Company ProfileÂ (obtained fromÂ Google Finance):Â The Home Depot, Inc. (The Home Depot) is a home improvement retailer. The Company operates The Home Depot stores, which are full-service, warehouse-style stores. The Home Depot stores sell an assortment of building materials, home improvement and lawn and garden products and provide a number of services. The Home Depot stores average approximately 104,000 square feet of enclosed space, with approximately 24,000 additional square feet of outside garden area. The Home Depot stores serve three primary customer groups: do-it-yourself (D-I-Y) customers, do-it-for-me (D-I-F-M) customers and professional customers. As of January 29, 2012, it had 2,252 The Home Depot stores located throughout the United States including the Commonwealth of Puerto Rico and the territories of the United States, Virgin Islands and Guam, Canada, China and Mexico. In October 2012, U.S. Home Systems, Inc. became an indirect wholly owned subsidiary of The Home Depot. In February 2013, it acquired Measurecomp LLC.
Defensive and Enterprising Investor TestsÂ (What is the significance of these tests, and what is PEmg ratio?):
Defensive Investor – must pass at least 6 of the following 7 tests: Score = 3/7
- Adequate Size of Enterprise – market capitalization of at least $2 billion – PASS
- Sufficiently Strong Financial Condition – current ratio greater than 2 – FAIL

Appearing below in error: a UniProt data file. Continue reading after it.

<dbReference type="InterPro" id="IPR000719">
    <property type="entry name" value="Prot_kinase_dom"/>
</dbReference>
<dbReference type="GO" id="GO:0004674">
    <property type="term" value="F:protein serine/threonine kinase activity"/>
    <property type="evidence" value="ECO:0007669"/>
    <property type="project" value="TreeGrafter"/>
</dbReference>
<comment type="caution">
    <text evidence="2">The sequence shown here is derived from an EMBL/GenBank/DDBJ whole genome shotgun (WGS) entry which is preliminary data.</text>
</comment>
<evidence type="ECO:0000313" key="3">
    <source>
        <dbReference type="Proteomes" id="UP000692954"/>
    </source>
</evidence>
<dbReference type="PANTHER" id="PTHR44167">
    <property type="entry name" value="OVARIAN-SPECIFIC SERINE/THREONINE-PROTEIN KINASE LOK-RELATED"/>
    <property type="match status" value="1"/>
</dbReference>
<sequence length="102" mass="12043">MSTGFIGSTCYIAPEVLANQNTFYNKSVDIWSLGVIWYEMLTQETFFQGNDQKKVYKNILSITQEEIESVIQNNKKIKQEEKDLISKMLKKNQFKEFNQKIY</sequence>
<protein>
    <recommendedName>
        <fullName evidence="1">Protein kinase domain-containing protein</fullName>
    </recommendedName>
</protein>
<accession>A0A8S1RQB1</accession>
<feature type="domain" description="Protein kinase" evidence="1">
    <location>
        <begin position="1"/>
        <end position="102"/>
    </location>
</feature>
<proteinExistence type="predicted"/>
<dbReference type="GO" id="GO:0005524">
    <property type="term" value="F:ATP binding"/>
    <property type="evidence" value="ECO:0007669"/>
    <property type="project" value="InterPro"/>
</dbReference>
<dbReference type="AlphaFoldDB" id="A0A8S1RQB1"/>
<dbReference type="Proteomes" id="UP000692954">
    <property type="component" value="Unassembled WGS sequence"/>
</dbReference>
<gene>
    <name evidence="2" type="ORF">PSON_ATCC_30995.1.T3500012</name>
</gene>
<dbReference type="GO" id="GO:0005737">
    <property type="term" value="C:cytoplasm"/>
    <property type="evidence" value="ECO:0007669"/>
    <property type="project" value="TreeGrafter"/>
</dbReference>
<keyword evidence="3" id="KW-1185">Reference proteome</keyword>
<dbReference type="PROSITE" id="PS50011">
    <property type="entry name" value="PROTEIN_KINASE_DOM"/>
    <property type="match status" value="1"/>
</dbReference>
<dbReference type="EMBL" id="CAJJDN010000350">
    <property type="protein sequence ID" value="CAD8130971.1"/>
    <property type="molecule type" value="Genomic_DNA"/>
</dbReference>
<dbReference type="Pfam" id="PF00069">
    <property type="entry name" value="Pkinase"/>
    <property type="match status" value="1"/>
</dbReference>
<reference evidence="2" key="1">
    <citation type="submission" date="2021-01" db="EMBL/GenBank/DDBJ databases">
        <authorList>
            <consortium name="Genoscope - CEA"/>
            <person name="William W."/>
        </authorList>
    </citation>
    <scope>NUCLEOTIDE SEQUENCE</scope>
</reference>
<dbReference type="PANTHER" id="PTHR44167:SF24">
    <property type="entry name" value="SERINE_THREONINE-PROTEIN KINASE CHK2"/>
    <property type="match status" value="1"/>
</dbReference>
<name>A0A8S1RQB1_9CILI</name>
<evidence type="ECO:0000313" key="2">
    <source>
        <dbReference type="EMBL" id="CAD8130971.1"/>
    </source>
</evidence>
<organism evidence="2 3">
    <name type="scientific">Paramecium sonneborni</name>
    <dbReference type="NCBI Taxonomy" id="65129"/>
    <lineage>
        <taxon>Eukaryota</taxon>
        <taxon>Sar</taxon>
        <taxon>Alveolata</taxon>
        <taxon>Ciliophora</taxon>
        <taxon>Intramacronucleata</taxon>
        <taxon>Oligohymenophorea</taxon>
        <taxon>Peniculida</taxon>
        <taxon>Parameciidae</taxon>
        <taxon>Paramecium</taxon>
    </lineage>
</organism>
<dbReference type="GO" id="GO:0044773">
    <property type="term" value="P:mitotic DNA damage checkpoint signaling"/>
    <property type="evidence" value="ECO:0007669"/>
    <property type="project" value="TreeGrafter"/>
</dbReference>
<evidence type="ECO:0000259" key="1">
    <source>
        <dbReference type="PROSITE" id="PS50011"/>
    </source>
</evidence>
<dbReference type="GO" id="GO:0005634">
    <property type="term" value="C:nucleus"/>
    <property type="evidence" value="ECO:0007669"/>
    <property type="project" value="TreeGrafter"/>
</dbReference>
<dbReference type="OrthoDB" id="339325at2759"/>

- Earnings Stability – positive earnings per share for at least 10 straight years – PASS
- Dividend Record – has paid a dividend for at least 10 straight years – PASS
- Earnings Growth – earnings per share has increased by at least 1/3 over the last 10 years using 3 year averages at beginning and end of period – FAIL
- Moderate PEmg ratio – PEmg is less than 20 – FAIL
- Moderate Price to Assets – PB ratio is less than 2.5 or PB x PEmg is less than 50 – FAIL
Enterprising Investor – must pass at least 4 of the following 5 tests or be suitable for a defensive investor: Score = 3/5
- Sufficiently Strong Financial Condition, Part 1 – current ratio greater than 1.5 – FAIL
- Sufficiently Strong Financial Condition, Part 2 – Debt to Net Current Assets ratio less than 1.1 – FAIL
- Earnings Stability – positive earnings per share for at least 5 years – PASS
- Dividend Record – currently pays a dividend – PASS
- Earnings growth – EPSmg greater than 5 years ago – PASS
Valuation SummaryÂ (explanation of the ModernGraham valuation model):
|Value Based on 3% Growth||$41.55|
|Value Based on 0% Growth||$24.36|
|Market Implied Growth Rate||9.09%|
Balance Sheet – 8/4/2013 (anÂ Introduction to the Balance Sheet)
Earnings Per Share – Diluted
Earnings Per Share – Modern Graham
Home Depot appears to be significantly overvalued at this time. Â The company’s earnings on the surface seem to be improving the last few years, but when you look at the normalized earnings (EPSmg), there has been only a slight improvement over the longer historical period. Â As a result, the growth rate the company has exhibited historically is much less than the 9% the market is implying. Â In addition, the PEmg ratio is very high, along with the PB ratio, both of which also indicate the current price may be higher than the intrinsic value. Â Finally, the company currently does not have a strong financial condition, having both a low current ratio and a low debt to net current assets ratio. Â As a result, the company fails to fulfill the requirements of either the Defensive or Enterprising Investor. Â Any investor considering making a purchase of Home Depot should do considerably further research.
What do you think? Â Is Home Depot overvalued or does Mr. Market have it right? Â Leave a comment or mentionÂ @ModernGrahamÂ on Twitter to discuss.
Disclaimer: Â The author held a position in Home Depot at the time of publication.
Photo Credit: Â Andrew Magill